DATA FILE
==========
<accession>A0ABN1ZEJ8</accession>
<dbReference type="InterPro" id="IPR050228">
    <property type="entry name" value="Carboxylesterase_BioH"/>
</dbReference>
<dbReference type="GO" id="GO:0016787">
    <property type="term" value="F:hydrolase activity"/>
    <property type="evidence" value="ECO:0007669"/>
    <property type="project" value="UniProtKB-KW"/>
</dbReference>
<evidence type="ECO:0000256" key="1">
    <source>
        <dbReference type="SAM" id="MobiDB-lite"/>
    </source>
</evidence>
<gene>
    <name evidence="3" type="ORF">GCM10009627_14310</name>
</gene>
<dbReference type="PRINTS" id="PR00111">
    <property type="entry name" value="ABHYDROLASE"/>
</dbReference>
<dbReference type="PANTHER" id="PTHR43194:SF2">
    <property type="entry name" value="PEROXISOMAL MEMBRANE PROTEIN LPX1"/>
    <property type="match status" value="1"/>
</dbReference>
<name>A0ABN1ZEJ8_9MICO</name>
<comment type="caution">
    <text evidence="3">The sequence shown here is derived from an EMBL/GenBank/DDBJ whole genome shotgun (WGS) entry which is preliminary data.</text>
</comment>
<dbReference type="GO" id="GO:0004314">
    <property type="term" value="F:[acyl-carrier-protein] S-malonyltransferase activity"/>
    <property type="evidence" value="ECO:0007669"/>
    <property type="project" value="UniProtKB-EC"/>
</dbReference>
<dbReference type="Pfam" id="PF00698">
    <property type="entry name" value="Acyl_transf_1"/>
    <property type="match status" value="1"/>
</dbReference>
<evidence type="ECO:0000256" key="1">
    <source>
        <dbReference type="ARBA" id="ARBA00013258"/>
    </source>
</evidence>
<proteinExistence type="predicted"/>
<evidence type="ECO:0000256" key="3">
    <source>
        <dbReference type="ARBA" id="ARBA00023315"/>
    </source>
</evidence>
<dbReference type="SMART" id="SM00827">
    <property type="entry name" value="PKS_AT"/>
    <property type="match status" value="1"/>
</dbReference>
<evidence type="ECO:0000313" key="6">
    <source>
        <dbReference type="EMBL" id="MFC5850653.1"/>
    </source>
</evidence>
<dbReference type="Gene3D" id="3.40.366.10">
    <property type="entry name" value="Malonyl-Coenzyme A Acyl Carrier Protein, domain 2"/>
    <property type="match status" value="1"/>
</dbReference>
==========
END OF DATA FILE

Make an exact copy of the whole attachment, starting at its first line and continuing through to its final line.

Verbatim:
<accession>A0ABN1ZEJ8</accession>
<dbReference type="InterPro" id="IPR050228">
    <property type="entry name" value="Carboxylesterase_BioH"/>
</dbReference>
<dbReference type="GO" id="GO:0016787">
    <property type="term" value="F:hydrolase activity"/>
    <property type="evidence" value="ECO:0007669"/>
    <property type="project" value="UniProtKB-KW"/>
</dbReference>
<evidence type="ECO:0000256" key="1">
    <source>
        <dbReference type="SAM" id="MobiDB-lite"/>
    </source>
</evidence>
<gene>
    <name evidence="3" type="ORF">GCM10009627_14310</name>
</gene>
<dbReference type="PRINTS" id="PR00111">
    <property type="entry name" value="ABHYDROLASE"/>
</dbReference>
<dbReference type="PANTHER" id="PTHR43194:SF2">
    <property type="entry name" value="PEROXISOMAL MEMBRANE PROTEIN LPX1"/>
    <property type="match status" value="1"/>
</dbReference>
<name>A0ABN1ZEJ8_9MICO</name>
<comment type="caution">
    <text evidence="3">The sequence shown here is derived from an EMBL/GenBank/DDBJ whole genome shotgun (WGS) entry which is preliminary data.</text>
</comment>
<dbReference type="GO" id="GO:0004314">
    <property type="term" value="F:[acyl-carrier-protein] S-malonyltransferase activity"/>
    <property type="evidence" value="ECO:0007669"/>
    <property type="project" value="UniProtKB-EC"/>
</dbReference>
<dbReference type="Pfam" id="PF00698">
    <property type="entry name" value="Acyl_transf_1"/>
    <property type="match status" value="1"/>
</dbReference>
<evidence type="ECO:0000256" key="1">
    <source>
        <dbReference type="ARBA" id="ARBA00013258"/>
    </source>
</evidence>
<proteinExistence type="predicted"/>
<evidence type="ECO:0000256" key="3">
    <source>
        <dbReference type="ARBA" id="ARBA00023315"/>
    </source>
</evidence>
<dbReference type="SMART" id="SM00827">
    <property type="entry name" value="PKS_AT"/>
    <property type="match status" value="1"/>
</dbReference>
<evidence type="ECO:0000313" key="6">
    <source>
        <dbReference type="EMBL" id="MFC5850653.1"/>
    </source>
</evidence>
<dbReference type="Gene3D" id="3.40.366.10">
    <property type="entry name" value="Malonyl-Coenzyme A Acyl Carrier Protein, domain 2"/>
    <property type="match status" value="1"/>
</dbReference>